09 May 2014 by Mel Russ Articles
Sitting close to a large hotel complex is the flint-built church of Cricket St Thomas where you’ll find memorials to the famous Hood and Nelson families. The sturdy little church of Cricket St Thomas, near Chard has no connection whatsoever with the noble game of cricket. It gets its name from the Anglo-Saxon cruc, which in modern English means hill or ridge. It may not have any sporting associations but it isn’t short of heroes as you find out when you first step inside this intriguing building.
Built on the site of an original 14th century Anglican church, it was almost completely rebuilt around 1868 by the order of the 2nd Lord Bridport. The striking thing about the building is the patience, skill and time, not forgetting the cost it must have taken to build it. For it isn’t built out of brick and stone, like the nearby Thomas St Cricket House, its original name, but of knapped and squared flint supported by blocks of hewn Ham stone.
The appearance under certain light or when the flints are wet means the church shines in the sunlight. Closer inspection of the flints reveals the cleanly knapped stones chipped into roughly brick like shapes held together with mortar. Many thousands of natural flint stones must have been used and the pile of chippings left by the stoneworkers impressive.
The church sits comfortably under a sturdy Welsh slate roof with a short tower on the west nave gable that sits squarely on a corbeled platform topped by miniature gables on all four faces rising to a stunted steeple with a wind vane sitting on the top.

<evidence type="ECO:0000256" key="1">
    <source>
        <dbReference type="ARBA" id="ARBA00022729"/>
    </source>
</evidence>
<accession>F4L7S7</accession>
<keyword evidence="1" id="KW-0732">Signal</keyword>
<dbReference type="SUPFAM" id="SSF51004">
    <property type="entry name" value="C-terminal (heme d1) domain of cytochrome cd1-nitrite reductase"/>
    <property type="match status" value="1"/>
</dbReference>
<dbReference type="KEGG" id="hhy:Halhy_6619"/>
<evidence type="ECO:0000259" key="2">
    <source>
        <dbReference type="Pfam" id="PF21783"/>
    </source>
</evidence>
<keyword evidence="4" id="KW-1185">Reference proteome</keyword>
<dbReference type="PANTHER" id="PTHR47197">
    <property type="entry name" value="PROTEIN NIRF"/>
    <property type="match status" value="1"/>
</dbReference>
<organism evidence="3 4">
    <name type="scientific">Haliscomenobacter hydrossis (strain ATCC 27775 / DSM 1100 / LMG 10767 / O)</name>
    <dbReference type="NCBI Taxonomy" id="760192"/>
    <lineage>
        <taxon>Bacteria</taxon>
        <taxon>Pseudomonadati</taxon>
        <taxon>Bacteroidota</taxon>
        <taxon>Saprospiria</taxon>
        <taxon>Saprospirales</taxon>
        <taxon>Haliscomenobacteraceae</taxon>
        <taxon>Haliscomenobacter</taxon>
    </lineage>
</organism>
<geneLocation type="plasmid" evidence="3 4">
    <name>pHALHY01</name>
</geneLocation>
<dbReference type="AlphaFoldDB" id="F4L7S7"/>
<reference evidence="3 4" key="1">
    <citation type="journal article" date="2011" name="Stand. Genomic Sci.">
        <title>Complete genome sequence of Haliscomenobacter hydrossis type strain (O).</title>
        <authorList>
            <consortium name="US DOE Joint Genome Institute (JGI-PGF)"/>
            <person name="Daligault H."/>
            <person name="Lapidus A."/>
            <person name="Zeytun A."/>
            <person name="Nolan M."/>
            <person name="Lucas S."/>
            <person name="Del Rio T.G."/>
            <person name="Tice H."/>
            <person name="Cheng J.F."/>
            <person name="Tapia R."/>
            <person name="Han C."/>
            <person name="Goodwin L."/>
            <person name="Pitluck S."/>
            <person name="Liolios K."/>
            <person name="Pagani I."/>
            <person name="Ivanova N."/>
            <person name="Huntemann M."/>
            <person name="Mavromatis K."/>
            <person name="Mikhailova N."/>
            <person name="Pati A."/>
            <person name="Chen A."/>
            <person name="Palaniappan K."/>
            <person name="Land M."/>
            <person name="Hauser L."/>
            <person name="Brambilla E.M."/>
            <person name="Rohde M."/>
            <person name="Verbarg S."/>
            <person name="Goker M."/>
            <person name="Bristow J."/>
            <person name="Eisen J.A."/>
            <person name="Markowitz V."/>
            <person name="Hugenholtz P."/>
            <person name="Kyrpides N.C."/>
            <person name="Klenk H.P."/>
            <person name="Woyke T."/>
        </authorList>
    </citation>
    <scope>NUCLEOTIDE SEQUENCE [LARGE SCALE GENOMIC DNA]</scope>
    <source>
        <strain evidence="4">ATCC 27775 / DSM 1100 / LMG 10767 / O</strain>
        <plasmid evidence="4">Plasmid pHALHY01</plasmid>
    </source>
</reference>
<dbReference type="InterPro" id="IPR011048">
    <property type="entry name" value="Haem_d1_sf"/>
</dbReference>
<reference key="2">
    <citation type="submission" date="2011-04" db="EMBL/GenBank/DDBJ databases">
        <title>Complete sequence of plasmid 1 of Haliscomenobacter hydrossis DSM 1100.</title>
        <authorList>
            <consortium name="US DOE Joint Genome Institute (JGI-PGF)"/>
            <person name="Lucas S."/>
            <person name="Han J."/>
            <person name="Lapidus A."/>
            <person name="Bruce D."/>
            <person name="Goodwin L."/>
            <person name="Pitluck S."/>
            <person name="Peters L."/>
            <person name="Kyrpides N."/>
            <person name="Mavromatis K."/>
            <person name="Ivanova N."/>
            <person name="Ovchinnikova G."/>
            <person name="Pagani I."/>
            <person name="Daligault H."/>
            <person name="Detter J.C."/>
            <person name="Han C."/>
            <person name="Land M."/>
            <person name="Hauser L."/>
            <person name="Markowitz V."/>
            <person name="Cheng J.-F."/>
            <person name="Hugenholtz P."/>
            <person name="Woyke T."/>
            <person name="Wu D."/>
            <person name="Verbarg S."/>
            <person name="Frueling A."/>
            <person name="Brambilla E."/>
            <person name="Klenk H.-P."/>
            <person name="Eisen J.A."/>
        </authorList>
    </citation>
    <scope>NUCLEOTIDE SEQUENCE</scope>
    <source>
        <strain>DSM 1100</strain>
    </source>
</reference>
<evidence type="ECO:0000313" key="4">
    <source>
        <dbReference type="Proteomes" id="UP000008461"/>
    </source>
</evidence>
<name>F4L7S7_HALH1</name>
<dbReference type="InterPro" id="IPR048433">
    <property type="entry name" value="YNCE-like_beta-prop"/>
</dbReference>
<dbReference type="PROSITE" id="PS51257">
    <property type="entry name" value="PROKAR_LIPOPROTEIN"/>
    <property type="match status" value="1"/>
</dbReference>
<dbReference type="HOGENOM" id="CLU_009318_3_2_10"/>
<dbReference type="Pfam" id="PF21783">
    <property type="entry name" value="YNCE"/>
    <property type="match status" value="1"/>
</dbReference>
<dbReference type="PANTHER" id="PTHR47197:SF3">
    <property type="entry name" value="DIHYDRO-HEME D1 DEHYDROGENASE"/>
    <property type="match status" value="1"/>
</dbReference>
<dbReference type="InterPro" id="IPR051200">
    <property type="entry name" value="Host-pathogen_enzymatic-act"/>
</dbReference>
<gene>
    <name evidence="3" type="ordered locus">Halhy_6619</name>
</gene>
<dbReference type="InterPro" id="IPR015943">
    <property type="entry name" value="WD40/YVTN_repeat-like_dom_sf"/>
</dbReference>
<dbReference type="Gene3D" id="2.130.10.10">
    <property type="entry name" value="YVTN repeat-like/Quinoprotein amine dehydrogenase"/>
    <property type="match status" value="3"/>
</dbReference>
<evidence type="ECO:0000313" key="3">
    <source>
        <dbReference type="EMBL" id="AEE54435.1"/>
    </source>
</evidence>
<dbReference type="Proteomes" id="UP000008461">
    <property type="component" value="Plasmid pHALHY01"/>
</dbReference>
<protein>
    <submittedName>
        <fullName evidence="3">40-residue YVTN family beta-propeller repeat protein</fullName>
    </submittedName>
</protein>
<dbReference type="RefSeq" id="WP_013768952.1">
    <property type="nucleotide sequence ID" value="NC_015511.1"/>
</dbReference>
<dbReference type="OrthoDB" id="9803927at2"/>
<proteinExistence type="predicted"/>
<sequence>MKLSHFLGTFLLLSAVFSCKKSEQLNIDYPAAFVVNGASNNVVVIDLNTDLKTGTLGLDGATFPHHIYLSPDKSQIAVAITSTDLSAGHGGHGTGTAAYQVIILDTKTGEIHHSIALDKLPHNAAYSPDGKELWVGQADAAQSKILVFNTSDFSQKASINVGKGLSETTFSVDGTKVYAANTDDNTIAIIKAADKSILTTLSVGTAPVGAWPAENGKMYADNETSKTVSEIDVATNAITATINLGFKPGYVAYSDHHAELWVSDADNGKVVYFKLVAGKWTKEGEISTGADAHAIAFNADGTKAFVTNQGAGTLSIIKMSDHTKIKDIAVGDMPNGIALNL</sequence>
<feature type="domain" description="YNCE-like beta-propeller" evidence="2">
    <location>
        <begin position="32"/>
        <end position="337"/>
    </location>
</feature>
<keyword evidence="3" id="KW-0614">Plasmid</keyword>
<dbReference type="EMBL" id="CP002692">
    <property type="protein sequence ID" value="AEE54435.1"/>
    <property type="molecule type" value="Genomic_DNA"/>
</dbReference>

Before entering the church study the magnificent marble monument of Alexander Nelson Hood, Viscount Bridport, Duke of Bronte represented as an effigy of St Michael complete with angels wings and battle sword. It is said that the white ethereal effigy frightened the locals so much that for many years it was laid flat on the ground.
For those who remember their school history the monument gives a clue to the church’s famous connections and what you might expect to find inside the church. Opening the main door the first thing you see to the right, sitting on one of the windowsills, is a large scale model of HMS Victory, and further down the aisle, which is covered by an arched wooden rib and panel ceiling, there’s a gleaming white Royal Navy battle ensign.
The connection, of course, is the joining of two famous naval dynasties, the Hoods, the Lord Bridport family, and the Nelson Bronte family who had their roots in Norfolk. The connection is Charlotte, Baroness Bridport, Duchess of Bronte, the only daughter and heiress of William, 1st Earl Nelson, who was Horatio Nelsons brother. Many members of the family lie in the crypt under the south sanctuary, including two of Charlotte’s young children.
Today the church nestles, not that uncomfortably, in the middle of a hotel complex. Casual visitors may not realise how unusual the flint knapped church walls are or what famous people are commemorated inside the church itself.